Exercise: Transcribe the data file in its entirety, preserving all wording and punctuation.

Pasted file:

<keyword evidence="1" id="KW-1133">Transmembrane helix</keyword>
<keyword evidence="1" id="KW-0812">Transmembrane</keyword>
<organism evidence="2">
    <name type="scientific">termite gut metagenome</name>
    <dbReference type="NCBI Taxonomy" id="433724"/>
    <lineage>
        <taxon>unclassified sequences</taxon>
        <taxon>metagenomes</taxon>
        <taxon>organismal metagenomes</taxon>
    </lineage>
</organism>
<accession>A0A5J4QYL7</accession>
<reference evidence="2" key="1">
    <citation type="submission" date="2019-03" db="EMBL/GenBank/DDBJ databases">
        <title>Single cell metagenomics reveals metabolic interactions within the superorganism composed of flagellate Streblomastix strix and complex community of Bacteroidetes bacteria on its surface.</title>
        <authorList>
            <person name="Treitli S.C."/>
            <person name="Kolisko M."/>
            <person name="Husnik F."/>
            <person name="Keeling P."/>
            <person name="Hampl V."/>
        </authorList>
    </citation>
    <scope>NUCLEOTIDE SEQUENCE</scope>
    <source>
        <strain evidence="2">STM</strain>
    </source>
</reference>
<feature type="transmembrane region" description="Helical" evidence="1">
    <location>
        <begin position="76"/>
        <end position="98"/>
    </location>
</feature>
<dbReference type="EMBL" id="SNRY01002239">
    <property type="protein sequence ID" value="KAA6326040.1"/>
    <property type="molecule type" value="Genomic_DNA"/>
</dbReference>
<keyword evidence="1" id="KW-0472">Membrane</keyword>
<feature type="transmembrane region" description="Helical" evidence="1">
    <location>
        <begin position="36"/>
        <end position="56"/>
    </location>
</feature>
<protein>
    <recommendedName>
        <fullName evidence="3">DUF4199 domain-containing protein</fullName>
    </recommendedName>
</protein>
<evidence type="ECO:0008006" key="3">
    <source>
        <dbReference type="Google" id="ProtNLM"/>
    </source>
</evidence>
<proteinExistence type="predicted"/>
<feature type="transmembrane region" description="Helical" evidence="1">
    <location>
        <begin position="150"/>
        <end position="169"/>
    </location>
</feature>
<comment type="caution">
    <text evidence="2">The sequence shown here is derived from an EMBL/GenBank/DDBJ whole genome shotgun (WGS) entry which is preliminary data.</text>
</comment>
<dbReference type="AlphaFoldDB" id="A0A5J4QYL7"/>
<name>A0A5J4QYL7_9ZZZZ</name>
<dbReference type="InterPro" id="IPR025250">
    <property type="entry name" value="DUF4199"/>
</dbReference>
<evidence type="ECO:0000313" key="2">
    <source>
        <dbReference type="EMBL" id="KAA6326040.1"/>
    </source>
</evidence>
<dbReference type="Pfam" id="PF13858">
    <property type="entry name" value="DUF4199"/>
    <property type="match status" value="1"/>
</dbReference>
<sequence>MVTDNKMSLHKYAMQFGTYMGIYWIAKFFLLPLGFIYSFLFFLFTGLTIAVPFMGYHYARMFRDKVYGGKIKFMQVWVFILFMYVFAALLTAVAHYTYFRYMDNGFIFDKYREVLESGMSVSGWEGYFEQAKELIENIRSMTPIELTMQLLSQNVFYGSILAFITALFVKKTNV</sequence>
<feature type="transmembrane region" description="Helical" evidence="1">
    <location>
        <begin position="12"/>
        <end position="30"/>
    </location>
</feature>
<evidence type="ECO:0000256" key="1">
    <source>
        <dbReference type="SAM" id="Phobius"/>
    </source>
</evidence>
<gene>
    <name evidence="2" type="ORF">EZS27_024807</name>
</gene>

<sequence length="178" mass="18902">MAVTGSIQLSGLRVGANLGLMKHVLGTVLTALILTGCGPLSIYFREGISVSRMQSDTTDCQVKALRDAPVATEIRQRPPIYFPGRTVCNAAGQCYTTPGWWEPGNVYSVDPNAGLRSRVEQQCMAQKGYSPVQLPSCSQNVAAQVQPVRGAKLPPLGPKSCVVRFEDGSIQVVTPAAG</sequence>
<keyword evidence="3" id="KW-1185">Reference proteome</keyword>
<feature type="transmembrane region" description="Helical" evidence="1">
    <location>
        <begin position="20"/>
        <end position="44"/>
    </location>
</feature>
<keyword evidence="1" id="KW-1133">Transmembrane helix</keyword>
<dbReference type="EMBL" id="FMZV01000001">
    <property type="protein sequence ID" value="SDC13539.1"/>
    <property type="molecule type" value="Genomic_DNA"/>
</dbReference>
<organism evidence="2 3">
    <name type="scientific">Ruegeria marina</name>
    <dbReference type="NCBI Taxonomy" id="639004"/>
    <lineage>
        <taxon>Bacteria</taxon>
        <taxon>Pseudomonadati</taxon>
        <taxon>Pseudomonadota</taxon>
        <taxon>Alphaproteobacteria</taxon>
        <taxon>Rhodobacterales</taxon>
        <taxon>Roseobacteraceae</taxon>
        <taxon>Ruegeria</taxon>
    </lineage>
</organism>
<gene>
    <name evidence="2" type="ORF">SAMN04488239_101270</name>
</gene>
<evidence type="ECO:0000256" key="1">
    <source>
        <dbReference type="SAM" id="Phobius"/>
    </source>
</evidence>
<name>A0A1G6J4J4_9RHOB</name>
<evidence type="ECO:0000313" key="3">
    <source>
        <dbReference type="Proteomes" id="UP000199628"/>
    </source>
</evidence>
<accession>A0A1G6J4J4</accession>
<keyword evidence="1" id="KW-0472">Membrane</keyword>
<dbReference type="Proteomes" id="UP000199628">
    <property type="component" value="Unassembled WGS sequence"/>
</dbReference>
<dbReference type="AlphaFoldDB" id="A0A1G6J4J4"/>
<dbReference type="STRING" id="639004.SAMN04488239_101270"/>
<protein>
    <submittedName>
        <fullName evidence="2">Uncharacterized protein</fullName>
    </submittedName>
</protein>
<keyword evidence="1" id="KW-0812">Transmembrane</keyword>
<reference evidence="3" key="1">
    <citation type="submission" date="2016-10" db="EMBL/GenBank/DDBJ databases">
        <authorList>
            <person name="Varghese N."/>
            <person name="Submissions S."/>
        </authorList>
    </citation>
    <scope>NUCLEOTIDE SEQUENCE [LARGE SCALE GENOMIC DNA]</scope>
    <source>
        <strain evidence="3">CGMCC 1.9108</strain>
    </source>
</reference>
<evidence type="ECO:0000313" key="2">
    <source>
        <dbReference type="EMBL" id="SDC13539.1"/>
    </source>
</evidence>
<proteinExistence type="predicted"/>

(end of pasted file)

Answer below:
<keyword evidence="1" id="KW-1133">Transmembrane helix</keyword>
<keyword evidence="1" id="KW-0812">Transmembrane</keyword>
<organism evidence="2">
    <name type="scientific">termite gut metagenome</name>
    <dbReference type="NCBI Taxonomy" id="433724"/>
    <lineage>
        <taxon>unclassified sequences</taxon>
        <taxon>metagenomes</taxon>
        <taxon>organismal metagenomes</taxon>
    </lineage>
</organism>
<accession>A0A5J4QYL7</accession>
<reference evidence="2" key="1">
    <citation type="submission" date="2019-03" db="EMBL/GenBank/DDBJ databases">
        <title>Single cell metagenomics reveals metabolic interactions within the superorganism composed of flagellate Streblomastix strix and complex community of Bacteroidetes bacteria on its surface.</title>
        <authorList>
            <person name="Treitli S.C."/>
            <person name="Kolisko M."/>
            <person name="Husnik F."/>
            <person name="Keeling P."/>
            <person name="Hampl V."/>
        </authorList>
    </citation>
    <scope>NUCLEOTIDE SEQUENCE</scope>
    <source>
        <strain evidence="2">STM</strain>
    </source>
</reference>
<feature type="transmembrane region" description="Helical" evidence="1">
    <location>
        <begin position="76"/>
        <end position="98"/>
    </location>
</feature>
<dbReference type="EMBL" id="SNRY01002239">
    <property type="protein sequence ID" value="KAA6326040.1"/>
    <property type="molecule type" value="Genomic_DNA"/>
</dbReference>
<keyword evidence="1" id="KW-0472">Membrane</keyword>
<feature type="transmembrane region" description="Helical" evidence="1">
    <location>
        <begin position="36"/>
        <end position="56"/>
    </location>
</feature>
<protein>
    <recommendedName>
        <fullName evidence="3">DUF4199 domain-containing protein</fullName>
    </recommendedName>
</protein>
<evidence type="ECO:0008006" key="3">
    <source>
        <dbReference type="Google" id="ProtNLM"/>
    </source>
</evidence>
<proteinExistence type="predicted"/>
<feature type="transmembrane region" description="Helical" evidence="1">
    <location>
        <begin position="150"/>
        <end position="169"/>
    </location>
</feature>
<comment type="caution">
    <text evidence="2">The sequence shown here is derived from an EMBL/GenBank/DDBJ whole genome shotgun (WGS) entry which is preliminary data.</text>
</comment>
<dbReference type="AlphaFoldDB" id="A0A5J4QYL7"/>
<name>A0A5J4QYL7_9ZZZZ</name>
<dbReference type="InterPro" id="IPR025250">
    <property type="entry name" value="DUF4199"/>
</dbReference>
<evidence type="ECO:0000313" key="2">
    <source>
        <dbReference type="EMBL" id="KAA6326040.1"/>
    </source>
</evidence>
<dbReference type="Pfam" id="PF13858">
    <property type="entry name" value="DUF4199"/>
    <property type="match status" value="1"/>
</dbReference>
<sequence>MVTDNKMSLHKYAMQFGTYMGIYWIAKFFLLPLGFIYSFLFFLFTGLTIAVPFMGYHYARMFRDKVYGGKIKFMQVWVFILFMYVFAALLTAVAHYTYFRYMDNGFIFDKYREVLESGMSVSGWEGYFEQAKELIENIRSMTPIELTMQLLSQNVFYGSILAFITALFVKKTNV</sequence>
<feature type="transmembrane region" description="Helical" evidence="1">
    <location>
        <begin position="12"/>
        <end position="30"/>
    </location>
</feature>
<evidence type="ECO:0000256" key="1">
    <source>
        <dbReference type="SAM" id="Phobius"/>
    </source>
</evidence>
<gene>
    <name evidence="2" type="ORF">EZS27_024807</name>
</gene>

<sequence length="178" mass="18902">MAVTGSIQLSGLRVGANLGLMKHVLGTVLTALILTGCGPLSIYFREGISVSRMQSDTTDCQVKALRDAPVATEIRQRPPIYFPGRTVCNAAGQCYTTPGWWEPGNVYSVDPNAGLRSRVEQQCMAQKGYSPVQLPSCSQNVAAQVQPVRGAKLPPLGPKSCVVRFEDGSIQVVTPAAG</sequence>
<keyword evidence="3" id="KW-1185">Reference proteome</keyword>
<feature type="transmembrane region" description="Helical" evidence="1">
    <location>
        <begin position="20"/>
        <end position="44"/>
    </location>
</feature>
<keyword evidence="1" id="KW-1133">Transmembrane helix</keyword>
<dbReference type="EMBL" id="FMZV01000001">
    <property type="protein sequence ID" value="SDC13539.1"/>
    <property type="molecule type" value="Genomic_DNA"/>
</dbReference>
<organism evidence="2 3">
    <name type="scientific">Ruegeria marina</name>
    <dbReference type="NCBI Taxonomy" id="639004"/>
    <lineage>
        <taxon>Bacteria</taxon>
        <taxon>Pseudomonadati</taxon>
        <taxon>Pseudomonadota</taxon>
        <taxon>Alphaproteobacteria</taxon>
        <taxon>Rhodobacterales</taxon>
        <taxon>Roseobacteraceae</taxon>
        <taxon>Ruegeria</taxon>
    </lineage>
</organism>
<gene>
    <name evidence="2" type="ORF">SAMN04488239_101270</name>
</gene>
<evidence type="ECO:0000256" key="1">
    <source>
        <dbReference type="SAM" id="Phobius"/>
    </source>
</evidence>
<name>A0A1G6J4J4_9RHOB</name>
<evidence type="ECO:0000313" key="3">
    <source>
        <dbReference type="Proteomes" id="UP000199628"/>
    </source>
</evidence>
<accession>A0A1G6J4J4</accession>
<keyword evidence="1" id="KW-0472">Membrane</keyword>
<dbReference type="Proteomes" id="UP000199628">
    <property type="component" value="Unassembled WGS sequence"/>
</dbReference>
<dbReference type="AlphaFoldDB" id="A0A1G6J4J4"/>
<dbReference type="STRING" id="639004.SAMN04488239_101270"/>
<protein>
    <submittedName>
        <fullName evidence="2">Uncharacterized protein</fullName>
    </submittedName>
</protein>
<keyword evidence="1" id="KW-0812">Transmembrane</keyword>
<reference evidence="3" key="1">
    <citation type="submission" date="2016-10" db="EMBL/GenBank/DDBJ databases">
        <authorList>
            <person name="Varghese N."/>
            <person name="Submissions S."/>
        </authorList>
    </citation>
    <scope>NUCLEOTIDE SEQUENCE [LARGE SCALE GENOMIC DNA]</scope>
    <source>
        <strain evidence="3">CGMCC 1.9108</strain>
    </source>
</reference>
<evidence type="ECO:0000313" key="2">
    <source>
        <dbReference type="EMBL" id="SDC13539.1"/>
    </source>
</evidence>
<proteinExistence type="predicted"/>